Health Care Reform

july3004cEveryone has their own stories, their own ideas, and when you get to those we’ve elected to make our laws you find an even bigger quagmire.  That’s because members of Congress think first about being reelected and if they do any more thinking at all, what might improve the lives of most Americans comes far down their list of priorities.

President Obama ran with the proomise of reforming health care.  He plans to address this issue during his first year  and according to The Votemaster Democrats made a strategic decision last week about when and how to get their agenda passed.  They’re probably all shaking in their shoes realizing this could have major implications on the 2010 and 2012 elections.  They decided if agreement on health care reform hadn’t been reached by October 15th, they would attach health care reform to the budget reconciliation.

Budgeting and the budget reconciliation is explained as happening like this:

“In February, the President proposes a budget, which President Obama has already done and which Congress has approved. But this is only step 1. Next the Senate and House committees dealing with taxing and spending hack on the President’s proposal and come up with their own plans, which merely sets general spending limits for each of 19 broad categories of government expenditures. After much arm wrestling, the committee chairman come up with a single proposal in each chamber, which is then brought to the floor for a vote. Since the Senate and House versions invariably differ, a joint Senate-House conference committee then works out a compromise, called the budget resolution, which both chambers then pass. If Congress so desires, language can be inserted into the budget resolution directing one or more committees to produce specific legislation by a specific date. The legislation produced by these committees is generally bundled into a single bill called the reconciliation bill. According to Senate rules, budget resolutions and reconciliation bills are subject to a straight up-or-down votes. Filibusters are not allowed.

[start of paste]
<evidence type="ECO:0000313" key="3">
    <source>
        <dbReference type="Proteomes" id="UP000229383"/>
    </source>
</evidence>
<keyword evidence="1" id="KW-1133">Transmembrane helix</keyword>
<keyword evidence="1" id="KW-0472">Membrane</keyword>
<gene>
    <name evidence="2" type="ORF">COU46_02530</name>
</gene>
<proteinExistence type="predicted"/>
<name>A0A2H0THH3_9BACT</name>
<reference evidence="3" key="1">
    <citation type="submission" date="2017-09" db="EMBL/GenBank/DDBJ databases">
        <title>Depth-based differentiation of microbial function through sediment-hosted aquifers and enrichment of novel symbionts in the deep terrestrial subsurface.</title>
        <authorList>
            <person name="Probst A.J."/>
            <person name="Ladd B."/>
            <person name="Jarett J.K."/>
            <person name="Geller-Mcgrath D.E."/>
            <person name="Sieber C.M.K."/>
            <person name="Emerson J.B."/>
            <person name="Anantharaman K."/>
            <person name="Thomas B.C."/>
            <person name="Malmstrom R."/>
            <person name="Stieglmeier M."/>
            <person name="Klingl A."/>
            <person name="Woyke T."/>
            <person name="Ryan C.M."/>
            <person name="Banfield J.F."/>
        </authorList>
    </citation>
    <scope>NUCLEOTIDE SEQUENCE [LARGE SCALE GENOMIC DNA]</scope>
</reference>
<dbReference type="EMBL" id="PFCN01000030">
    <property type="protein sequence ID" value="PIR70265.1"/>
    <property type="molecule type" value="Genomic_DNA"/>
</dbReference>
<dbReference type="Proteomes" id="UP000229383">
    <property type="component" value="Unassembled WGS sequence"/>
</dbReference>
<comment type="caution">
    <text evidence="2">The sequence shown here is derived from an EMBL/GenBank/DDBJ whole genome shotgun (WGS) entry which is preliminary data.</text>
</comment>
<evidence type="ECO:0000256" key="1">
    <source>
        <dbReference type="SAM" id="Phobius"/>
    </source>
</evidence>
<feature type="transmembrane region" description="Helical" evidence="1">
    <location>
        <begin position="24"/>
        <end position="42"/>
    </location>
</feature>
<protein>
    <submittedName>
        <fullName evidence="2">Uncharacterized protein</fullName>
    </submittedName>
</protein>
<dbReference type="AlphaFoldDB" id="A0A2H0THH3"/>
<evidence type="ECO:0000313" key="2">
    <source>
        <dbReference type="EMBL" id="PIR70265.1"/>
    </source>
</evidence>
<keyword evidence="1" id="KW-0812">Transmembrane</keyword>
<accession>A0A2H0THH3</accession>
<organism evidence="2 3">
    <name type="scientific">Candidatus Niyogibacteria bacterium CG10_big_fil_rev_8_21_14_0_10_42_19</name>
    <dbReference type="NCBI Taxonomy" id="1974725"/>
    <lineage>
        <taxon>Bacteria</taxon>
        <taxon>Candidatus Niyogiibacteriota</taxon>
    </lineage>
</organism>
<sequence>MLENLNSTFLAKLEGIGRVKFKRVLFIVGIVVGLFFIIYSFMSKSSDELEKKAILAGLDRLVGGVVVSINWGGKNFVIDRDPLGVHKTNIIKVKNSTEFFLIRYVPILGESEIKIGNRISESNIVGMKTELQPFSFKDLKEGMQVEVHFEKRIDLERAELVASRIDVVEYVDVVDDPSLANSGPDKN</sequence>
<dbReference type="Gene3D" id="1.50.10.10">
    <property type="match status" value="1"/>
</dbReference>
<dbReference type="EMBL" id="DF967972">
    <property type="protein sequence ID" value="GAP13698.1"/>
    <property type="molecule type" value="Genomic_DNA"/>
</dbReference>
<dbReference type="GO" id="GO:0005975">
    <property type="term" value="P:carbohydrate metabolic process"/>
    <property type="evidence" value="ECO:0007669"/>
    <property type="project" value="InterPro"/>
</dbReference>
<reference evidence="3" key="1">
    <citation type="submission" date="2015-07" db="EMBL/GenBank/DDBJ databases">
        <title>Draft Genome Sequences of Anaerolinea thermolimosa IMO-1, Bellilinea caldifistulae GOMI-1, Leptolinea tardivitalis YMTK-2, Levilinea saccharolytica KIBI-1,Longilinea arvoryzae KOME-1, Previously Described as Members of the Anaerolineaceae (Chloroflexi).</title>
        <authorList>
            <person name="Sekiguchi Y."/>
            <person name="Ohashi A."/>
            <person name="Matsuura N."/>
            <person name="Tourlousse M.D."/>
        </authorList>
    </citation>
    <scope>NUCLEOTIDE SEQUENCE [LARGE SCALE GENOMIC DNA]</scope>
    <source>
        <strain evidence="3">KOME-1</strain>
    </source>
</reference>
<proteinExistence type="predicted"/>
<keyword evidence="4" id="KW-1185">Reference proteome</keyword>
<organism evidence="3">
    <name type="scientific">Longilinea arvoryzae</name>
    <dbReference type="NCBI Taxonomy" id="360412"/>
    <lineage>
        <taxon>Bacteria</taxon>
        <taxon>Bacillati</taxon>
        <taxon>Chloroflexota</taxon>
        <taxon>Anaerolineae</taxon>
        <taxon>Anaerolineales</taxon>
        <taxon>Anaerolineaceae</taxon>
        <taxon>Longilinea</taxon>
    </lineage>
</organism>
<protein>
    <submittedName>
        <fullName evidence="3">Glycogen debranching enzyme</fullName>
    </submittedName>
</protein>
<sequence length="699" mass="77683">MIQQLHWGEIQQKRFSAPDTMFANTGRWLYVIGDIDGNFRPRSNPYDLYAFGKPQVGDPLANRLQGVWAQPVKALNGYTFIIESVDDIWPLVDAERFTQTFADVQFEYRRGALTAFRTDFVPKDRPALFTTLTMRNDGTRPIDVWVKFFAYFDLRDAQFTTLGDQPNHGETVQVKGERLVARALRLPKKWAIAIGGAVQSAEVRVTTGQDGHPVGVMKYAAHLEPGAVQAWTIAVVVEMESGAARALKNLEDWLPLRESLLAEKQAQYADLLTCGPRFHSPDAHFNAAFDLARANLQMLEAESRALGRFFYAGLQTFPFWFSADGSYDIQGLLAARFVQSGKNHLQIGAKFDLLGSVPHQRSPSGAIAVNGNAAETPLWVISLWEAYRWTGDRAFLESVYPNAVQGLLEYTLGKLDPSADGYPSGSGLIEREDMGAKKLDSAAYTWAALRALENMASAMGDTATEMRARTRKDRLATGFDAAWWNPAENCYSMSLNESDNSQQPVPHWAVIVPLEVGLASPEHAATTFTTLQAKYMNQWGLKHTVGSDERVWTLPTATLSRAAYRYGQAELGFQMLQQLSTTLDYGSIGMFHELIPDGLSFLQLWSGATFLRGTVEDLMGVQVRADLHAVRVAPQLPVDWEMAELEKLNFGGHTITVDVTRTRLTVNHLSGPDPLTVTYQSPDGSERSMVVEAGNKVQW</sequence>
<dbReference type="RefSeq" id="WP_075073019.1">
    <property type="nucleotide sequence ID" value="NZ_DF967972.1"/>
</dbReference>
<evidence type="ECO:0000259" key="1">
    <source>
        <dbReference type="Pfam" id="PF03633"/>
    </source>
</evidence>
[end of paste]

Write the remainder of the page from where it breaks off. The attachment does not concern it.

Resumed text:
If the Democrats manage to get health care reform through Congress this year, they will be crowing about it in 2010 and 2012 as fulfilling a major campaign promise and Republicans will be dissing it as socialized medicine. But given the public’s desire to see the health insurance system fixed, a bill this year is likely to help the Democrats, hence the decision to put health care reform in the reconciliation bill if all else fails.



Filed under Elections, Healthcare, Obama, Political Reform, Republicans, Universal Healthcre

8 responses to “Health Care Reform